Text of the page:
But what's most striking about the bill is its emphasis on Ivanishvili. The bill mentions the billionaire businessman no fewer than 13 times in its nine pages, without mentioning any other politician (other than President MIkheil Saakashvili, referring to his "increasingly dictatorial control over Georgia's government" and several times to the "Saakashvili regime"). It details the revocation of Ivanishvili's citizenship, the financial harassment of Ivanishvili and the suspicious death of an Ivanishvili supporter while in jail. Unsurprisingly, the bill's text was sent to The Bug Pit by a PR firm working for Ivanishvili. (The bill, introduced only Monday, does not appear to be online yet, I'll update with a link when it is.)
Relations between Uzbekistan and Tajikistan are about to grow a little colder.
Tashkent has said that from April 1 it will cut all natural gas supply to Tajikistan, again. This time, the story is that Uzbekistan needs to reroute the gas to fulfill its obligations to China.
But under an agreement signed in January, Tashkent would send Dushanbe 200 million cubic meters of natural gas annually. To put this in perspective, Uzbekistan produces 200 million cubic meters of natural gas a day. So, Tajik authorities are suspicious that the threat is not so much about gas shortages as politics.
Tashkent has a record of withholding gas from Dushanbe. For example, on January 4, Uzbekistan cut all gas to Tajikistan. After a brief visit from the Tajik vice prime minister, the gas was turned back on.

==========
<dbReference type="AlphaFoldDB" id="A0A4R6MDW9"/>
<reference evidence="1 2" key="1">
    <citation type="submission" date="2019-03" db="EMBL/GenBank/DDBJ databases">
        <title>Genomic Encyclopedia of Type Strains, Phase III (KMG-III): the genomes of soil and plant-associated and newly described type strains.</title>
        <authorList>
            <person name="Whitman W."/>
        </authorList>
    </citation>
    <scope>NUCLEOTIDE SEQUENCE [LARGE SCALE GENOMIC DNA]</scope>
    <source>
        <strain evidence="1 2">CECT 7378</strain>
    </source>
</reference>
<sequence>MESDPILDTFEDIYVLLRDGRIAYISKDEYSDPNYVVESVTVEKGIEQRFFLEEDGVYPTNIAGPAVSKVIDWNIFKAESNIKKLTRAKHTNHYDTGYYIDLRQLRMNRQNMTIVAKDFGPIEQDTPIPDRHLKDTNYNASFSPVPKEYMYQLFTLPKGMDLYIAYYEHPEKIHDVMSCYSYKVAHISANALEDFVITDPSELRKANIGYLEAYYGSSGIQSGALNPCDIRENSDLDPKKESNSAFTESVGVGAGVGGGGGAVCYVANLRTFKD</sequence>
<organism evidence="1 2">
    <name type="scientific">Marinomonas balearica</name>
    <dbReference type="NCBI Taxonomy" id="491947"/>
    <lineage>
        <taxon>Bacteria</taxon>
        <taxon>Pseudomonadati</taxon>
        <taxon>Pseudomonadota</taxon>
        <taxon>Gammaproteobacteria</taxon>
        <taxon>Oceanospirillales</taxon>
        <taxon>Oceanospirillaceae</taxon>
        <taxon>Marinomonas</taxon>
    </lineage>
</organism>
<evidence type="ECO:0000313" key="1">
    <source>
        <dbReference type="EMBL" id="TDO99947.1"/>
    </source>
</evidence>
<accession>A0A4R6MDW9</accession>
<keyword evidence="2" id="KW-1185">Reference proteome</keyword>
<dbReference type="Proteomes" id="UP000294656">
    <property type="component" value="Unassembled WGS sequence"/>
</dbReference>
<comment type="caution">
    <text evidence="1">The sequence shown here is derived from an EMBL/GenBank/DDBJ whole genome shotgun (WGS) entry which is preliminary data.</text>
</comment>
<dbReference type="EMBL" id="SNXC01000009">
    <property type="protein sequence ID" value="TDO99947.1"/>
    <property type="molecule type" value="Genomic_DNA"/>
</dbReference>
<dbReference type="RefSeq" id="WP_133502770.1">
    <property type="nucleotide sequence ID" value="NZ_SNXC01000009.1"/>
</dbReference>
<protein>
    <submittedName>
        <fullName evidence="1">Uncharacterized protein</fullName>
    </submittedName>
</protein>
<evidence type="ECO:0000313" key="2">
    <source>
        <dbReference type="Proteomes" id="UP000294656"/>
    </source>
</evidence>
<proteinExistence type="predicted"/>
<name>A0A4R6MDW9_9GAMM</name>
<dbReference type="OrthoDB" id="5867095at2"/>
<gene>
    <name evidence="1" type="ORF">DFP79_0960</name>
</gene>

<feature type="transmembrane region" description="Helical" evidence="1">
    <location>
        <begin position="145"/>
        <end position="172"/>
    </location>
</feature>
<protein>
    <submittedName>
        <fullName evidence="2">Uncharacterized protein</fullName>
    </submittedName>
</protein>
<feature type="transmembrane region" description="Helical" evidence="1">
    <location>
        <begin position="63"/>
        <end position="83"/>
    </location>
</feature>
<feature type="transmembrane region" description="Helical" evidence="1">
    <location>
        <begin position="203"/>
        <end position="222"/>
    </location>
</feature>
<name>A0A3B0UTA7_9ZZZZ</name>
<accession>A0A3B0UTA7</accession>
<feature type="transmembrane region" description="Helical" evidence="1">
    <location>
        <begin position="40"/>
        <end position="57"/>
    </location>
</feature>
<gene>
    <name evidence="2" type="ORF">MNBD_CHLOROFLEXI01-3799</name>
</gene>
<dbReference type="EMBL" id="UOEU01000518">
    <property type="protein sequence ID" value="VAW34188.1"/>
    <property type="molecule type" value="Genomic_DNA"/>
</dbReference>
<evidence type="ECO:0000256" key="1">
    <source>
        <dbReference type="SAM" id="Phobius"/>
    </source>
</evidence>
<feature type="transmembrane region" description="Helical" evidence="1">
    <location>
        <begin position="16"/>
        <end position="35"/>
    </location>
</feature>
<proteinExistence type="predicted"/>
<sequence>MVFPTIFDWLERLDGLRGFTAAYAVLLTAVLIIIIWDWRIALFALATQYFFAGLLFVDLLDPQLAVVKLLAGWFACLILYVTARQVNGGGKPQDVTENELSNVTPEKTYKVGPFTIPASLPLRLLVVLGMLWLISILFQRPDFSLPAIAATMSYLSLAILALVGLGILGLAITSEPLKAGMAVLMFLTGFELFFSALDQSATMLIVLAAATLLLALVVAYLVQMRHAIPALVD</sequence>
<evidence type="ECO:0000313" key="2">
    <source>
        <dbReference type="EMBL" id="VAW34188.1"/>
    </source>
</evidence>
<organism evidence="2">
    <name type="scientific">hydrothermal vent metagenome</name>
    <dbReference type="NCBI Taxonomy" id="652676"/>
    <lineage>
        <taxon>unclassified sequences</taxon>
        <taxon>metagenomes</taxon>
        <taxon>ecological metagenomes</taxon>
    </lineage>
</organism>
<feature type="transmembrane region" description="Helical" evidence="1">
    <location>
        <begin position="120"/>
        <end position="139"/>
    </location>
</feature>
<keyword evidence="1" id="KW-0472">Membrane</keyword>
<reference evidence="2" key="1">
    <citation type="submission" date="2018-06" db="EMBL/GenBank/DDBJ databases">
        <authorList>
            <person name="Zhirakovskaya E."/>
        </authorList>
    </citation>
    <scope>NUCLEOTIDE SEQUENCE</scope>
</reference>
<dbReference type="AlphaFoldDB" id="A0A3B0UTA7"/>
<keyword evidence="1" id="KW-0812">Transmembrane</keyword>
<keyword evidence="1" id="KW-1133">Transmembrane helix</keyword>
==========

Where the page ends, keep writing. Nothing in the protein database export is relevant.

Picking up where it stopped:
Local news agencies in Dushanbe have speculated that Tashkent is attempting to punish its upstream neighbor. The two countries have long been at odds over hydropower projects in Tajikistan.
In November, an explosion at a bridge on the Galaba-Amuzang railroad, which routes supplies into southern Tajikistan, left the line inoperable. A few days later, the Uzbek government claimed the explosion was an act of terrorism and vowed it would repair the bridge. But the railroad remains closed. As of February, an official with Tajikistan’s state railroad company said that 298 wagons of material bound for southern Tajikistan have been marooned in Uzbekistan and that three and a half million residents of southern Tajikistan are living under an economic blockade.
Few people may think that Eurovision, an unbridled celebration of European pop music, is all about family values. But when the glitzy annual music contest due arrives in Baku this May, the Caucasus tradition of looking out for one's relatives quite literally will take center stage. Emin Agalarov, the 32-year-old son-in-law of Azerbaijani President Ilham Aliyev, has been recruited to entertain the Eurovision audience before or between the contestants' acts.
Not to belittle the talent of a First Son-in-Law (married to Aliyev's older daughter, Leyla), but, to many, this looks almost like a classic move for a country renowned for liking to keep things in the family; the Aliyev family, that is.
The Eurovision organizing committee is headed by Agalarov's mother-in-law, First Lady Mehriban Aliyeva.
Agalarov, who sings in English and was raised partly in New Jersey, said he is humbled by the honor bestowed on him and hopes that Eurovision will be “an incredible showcase” for Azerbaijan that will prompt outsiders to Google the country's name and drop by for a visit.